I solved the billowing problem while driving by adjusting the "stop". Now whenever the wind gets 20-30 while at a campground, the topper will billow which unrolls the tube all the way about 1 1/2 turns, and makes awful noises. Todays forcast is 30-50 mph winds here in ND so we put the slide in to be on the safe side. We have put a bungee around the ends of the topper to hold it tighter but in some big gusts its popped off. Do you think the tension needs adjusting or what. Have no idea how do do it and the 3 other people here in the CG don't know either...course 2 are in 5th wheels without the toppers.
30-50 mph winds are more than enough to rip the awnings off the top of your slide outs. Best bet is to leave the slides in until the winds decrease. If the awnings are deploying with the slide in what you could do is use rope and tie them off to something on the roof, ie. air conditioner. Anything to keep the wind from billowing them.
Well Sir, you've got a couple of options here. One, you can tighten the tension or, you can do what I've done quite a few times in the past. And that is, place something heavy on the slide topper when the slide is out, obviously. I used either some big blocks of wood or even a large rock now and then. Yes, it's tad bit of a pain to get them up there but, if you're going to be there in the campsite for a while and, you'd like your slide out for more room, it's worked flawless for us in some pretty nasty winds.
The weight keeps the topper from flapping and, I've even forgot I put the weights up there and pulled the slide in. All that happened was the blocks of wood fell to the ground and no damage to anything occurred.
Now, as for tensioning the topper springs, it's not all that hard but, it can be a bit nerve racking. It's the same principle as a "sectional garage door spring". You simply wind it up a certain amount of turns. And then, you go to the other side and do the same thing. There's a fair amount tension on them anyway or, maybe in your case, it's backed off due to age, or your fabric is stretching or combination there of.
They are end caps that are sometimes held to the rail with rivets or if you're lucky, small screws. If it's screws, that's easy. You simply have large screw driver or something similar to use as a lever to hold the spring pressure while you're undoing the screws. Then, you'll see the direction it needs to go to make more tension. If you add say, three full turns, then go to the other side and do the exact same. Be care full. I've done those a few times and also the bigger awnings too. You just have to make sure that those springs don't get out of HAND and spin back to their resting point, THAT SMARTS!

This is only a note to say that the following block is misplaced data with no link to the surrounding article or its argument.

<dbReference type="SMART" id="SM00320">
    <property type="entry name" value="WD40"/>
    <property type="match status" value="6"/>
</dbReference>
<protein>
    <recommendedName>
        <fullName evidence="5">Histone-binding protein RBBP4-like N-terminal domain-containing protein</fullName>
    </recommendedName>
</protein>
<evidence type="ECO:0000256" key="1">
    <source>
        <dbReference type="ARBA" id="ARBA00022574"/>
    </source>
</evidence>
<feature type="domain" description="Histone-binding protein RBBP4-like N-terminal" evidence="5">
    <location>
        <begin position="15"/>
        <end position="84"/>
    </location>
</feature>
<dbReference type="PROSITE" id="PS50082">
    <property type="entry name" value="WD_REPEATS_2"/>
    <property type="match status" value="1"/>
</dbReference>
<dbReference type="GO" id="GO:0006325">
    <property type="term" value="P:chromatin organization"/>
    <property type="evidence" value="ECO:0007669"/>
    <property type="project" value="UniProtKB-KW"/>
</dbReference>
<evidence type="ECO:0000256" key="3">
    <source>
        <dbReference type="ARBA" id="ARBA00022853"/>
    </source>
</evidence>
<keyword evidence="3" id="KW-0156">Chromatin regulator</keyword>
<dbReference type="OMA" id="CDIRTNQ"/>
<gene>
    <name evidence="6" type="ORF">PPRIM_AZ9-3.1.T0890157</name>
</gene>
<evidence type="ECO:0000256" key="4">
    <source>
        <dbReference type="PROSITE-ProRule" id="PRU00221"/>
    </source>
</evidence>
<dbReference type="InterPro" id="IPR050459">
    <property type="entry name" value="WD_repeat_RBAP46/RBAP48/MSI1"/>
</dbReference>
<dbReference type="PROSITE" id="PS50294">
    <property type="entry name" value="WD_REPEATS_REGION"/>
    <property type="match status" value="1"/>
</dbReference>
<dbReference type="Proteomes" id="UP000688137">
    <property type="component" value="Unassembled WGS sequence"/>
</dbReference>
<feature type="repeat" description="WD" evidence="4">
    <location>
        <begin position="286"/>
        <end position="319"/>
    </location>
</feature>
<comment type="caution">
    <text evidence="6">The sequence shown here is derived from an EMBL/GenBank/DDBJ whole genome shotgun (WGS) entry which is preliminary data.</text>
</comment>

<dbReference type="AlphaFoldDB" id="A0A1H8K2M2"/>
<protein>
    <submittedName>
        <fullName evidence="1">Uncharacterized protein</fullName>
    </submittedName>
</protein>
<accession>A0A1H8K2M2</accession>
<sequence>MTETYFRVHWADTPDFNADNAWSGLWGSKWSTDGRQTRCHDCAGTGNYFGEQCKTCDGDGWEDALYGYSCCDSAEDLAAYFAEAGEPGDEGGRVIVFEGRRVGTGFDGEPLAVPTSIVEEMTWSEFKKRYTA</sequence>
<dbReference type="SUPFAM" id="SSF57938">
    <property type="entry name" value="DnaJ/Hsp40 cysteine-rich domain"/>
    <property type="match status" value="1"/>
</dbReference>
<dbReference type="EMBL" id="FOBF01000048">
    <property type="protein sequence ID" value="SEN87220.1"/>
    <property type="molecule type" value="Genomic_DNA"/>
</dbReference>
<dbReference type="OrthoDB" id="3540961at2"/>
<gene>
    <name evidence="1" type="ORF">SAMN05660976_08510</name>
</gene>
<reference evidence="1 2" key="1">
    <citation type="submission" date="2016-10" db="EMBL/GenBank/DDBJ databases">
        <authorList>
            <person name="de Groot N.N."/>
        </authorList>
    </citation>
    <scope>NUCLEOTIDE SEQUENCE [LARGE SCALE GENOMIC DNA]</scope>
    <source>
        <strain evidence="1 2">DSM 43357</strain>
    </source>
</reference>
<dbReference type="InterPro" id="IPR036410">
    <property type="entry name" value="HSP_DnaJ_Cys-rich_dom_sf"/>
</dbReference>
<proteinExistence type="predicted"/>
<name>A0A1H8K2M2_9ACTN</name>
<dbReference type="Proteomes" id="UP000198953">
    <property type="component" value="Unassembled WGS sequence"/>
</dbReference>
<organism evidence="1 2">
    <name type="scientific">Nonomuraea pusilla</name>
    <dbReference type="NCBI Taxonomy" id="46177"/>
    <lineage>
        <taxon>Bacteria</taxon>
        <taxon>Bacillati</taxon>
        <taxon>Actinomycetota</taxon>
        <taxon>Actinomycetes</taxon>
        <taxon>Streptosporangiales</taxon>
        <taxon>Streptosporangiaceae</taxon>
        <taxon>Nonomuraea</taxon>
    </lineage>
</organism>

Scott and Karla SDFD RETIRED
2004 Itasca Horizon, 36GD Slate Blue 330 CAT
2011 White Honda CRV EX-L,4WD w/NAV Toad 2008 Caliente Red LVL II GL 1800 Goldwing KI60ND
Thanks... Now the wind is about 40, gusts to 50 so the slides in...amazing how small the insides get!. The main slide is about 12' x 3'. Small slide never a problem. Gonna try the rope across the top/ bungy idea when wind decreases.
Hoping to be here 3 more weeks working the beet harvest...laid off this week because of unseasonal hot weather. (I think I brought it).
Hi, I have a full wall slide(28`) on my DP. What I did was make a template from heavy corregated cardboard of each end opening between the slide top and the topper.Painted them to add rigidity and inserted. Kept the wind out and thus the flapping. Wet weather did them in so I used the cardboard templates to fashion " plugs" made of plywood.Painted up, handles attached for ease of use. Will try them out when we get to AZ mid Nov.
I have taken the bungee idea a step farther....
I throw a long nylon strap completely over the slide topper and secure it to the bottom lip of the slide room with a bungee on each end...
Have used this system a couple of times in very high Oregon Coast winds.
Also here on the Oregon coast, I do some thing similar. I take my 35' strap with a ratchet on one end and hook on the other. I use my awning rod to grab the hooked end of the strap and I run it over the top and around the entire slideout and connect to the ratchet that is hanging down on one end of the slide out. With the ratchet I then tighten the strap until the cover is cinched down tight on top of the slide. I typically can do this (even in wind) in a couple of minutes.
Works for me...
Ron & Sandie
'08 Safari Simba SBD35 CAT C7
Toad: 2011 GMC Terrain SLT2
Tow Bar: Sterling AT
Toad Brakes: Unified U.S. Gear
TPMS: Pressure Pro
Member of: GS, FMCA, Safari Intl, CAT